The United States: End of Title 42 should be good news, but new policies could cause harm for people in need of international protection

Published 09. Dec 2022
Statement by Bernice Romero, Executive Director of the Norwegian Refugee Council USA, in response to the ending of Title 42 and the introduction of new border control measures by US immigration authorities:

“We welcome the end of Title 42 which has kept thousands of asylum seekers from finding safety and has had a detrimental impact on displacement dynamics across Latin America.  There are major concerns, however, about the new measures which are proposed to replace Title 42, including expedited removal procedures and additional restrictions on applying for asylum. 

“These new provisions will not meet the needs of people seeking to escape violence and persecution in Latin America and beyond. Expedited removals at the border provide insufficient processing time and curtail people’s access to due processing as well as running the risk of returning people too quickly to potentially dangerous situations.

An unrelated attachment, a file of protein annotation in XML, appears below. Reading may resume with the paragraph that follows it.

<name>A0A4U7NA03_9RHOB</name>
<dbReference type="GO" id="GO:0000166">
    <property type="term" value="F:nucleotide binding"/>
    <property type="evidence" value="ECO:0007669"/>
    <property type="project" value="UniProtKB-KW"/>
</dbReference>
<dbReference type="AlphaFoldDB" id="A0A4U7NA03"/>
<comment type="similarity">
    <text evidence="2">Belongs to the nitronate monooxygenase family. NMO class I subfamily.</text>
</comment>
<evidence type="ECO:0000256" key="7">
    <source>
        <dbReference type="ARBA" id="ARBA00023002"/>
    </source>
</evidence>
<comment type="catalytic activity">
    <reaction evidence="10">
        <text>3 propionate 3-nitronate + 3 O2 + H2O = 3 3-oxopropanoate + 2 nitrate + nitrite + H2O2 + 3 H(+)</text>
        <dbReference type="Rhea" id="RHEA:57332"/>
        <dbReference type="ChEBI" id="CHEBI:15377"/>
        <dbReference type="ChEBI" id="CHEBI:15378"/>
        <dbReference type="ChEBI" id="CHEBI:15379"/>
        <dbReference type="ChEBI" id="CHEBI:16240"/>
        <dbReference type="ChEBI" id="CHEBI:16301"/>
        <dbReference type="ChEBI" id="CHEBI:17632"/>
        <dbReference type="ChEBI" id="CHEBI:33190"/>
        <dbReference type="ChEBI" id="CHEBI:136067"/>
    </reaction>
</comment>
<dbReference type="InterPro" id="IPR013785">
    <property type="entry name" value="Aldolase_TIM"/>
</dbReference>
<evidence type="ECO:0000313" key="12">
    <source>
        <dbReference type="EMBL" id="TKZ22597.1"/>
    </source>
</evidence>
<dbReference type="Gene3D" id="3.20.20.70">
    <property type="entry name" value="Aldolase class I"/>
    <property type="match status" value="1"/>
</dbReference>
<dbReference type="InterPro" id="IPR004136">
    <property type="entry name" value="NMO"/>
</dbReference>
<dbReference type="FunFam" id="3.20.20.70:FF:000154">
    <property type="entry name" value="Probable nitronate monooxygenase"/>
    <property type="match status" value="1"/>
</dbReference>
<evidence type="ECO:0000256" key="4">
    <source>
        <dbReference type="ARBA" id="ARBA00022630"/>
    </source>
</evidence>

"NRC calls on the US government to consider the humanitarian impact of changes to its border policies, put in place additional steps to mitigate harm and expand efforts to address increased needs. This should include working with other donors to increase the resources that help deal with the root causes of migration while also supporting the protection and safety of people traveling along the migration route, upholding the right to asylum, and ensuring that safe and legal pathways are improved and expanded. 

“It should not go unnoticed that the US has taken positive steps to support humanitarian and development assistance to Latin America, as well as increase resettlement from the region, with new processing options now provided along the migration route.  But these measures do not absolve our ongoing responsibility to uphold asylum rights and due process for people in need.” 

NRC calls upon the US to: 

  • Continue its investment in increased resettlement, humanitarian response and development assistance, while also investing in correcting the flaws in our immigration and asylum systems. 
  • Uphold asylum rights and reject the so-called “Asylum Transit Ban” that will only allow people to seek asylum who have first sought it in transit countries. 
  • Improve and expand safe and legal pathways for migrants and asylum seekers.